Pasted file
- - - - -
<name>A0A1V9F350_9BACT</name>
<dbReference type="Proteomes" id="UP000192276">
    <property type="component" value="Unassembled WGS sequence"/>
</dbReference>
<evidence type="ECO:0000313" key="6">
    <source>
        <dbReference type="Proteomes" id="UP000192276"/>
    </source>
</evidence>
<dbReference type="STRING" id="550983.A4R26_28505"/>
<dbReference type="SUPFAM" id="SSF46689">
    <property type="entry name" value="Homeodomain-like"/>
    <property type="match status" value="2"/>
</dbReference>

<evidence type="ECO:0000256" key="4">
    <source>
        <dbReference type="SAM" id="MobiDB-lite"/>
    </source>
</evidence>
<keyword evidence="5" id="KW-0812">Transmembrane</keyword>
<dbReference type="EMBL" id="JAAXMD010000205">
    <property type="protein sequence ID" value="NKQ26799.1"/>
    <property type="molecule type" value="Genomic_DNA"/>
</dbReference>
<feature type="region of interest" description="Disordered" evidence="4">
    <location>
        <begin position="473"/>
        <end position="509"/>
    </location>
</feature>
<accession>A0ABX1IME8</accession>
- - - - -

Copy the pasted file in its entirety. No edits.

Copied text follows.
<name>A0A1V9F350_9BACT</name>
<dbReference type="Proteomes" id="UP000192276">
    <property type="component" value="Unassembled WGS sequence"/>
</dbReference>
<evidence type="ECO:0000313" key="6">
    <source>
        <dbReference type="Proteomes" id="UP000192276"/>
    </source>
</evidence>
<dbReference type="STRING" id="550983.A4R26_28505"/>
<dbReference type="SUPFAM" id="SSF46689">
    <property type="entry name" value="Homeodomain-like"/>
    <property type="match status" value="2"/>
</dbReference>

<evidence type="ECO:0000256" key="4">
    <source>
        <dbReference type="SAM" id="MobiDB-lite"/>
    </source>
</evidence>
<keyword evidence="5" id="KW-0812">Transmembrane</keyword>
<dbReference type="EMBL" id="JAAXMD010000205">
    <property type="protein sequence ID" value="NKQ26799.1"/>
    <property type="molecule type" value="Genomic_DNA"/>
</dbReference>
<feature type="region of interest" description="Disordered" evidence="4">
    <location>
        <begin position="473"/>
        <end position="509"/>
    </location>
</feature>
<accession>A0ABX1IME8</accession>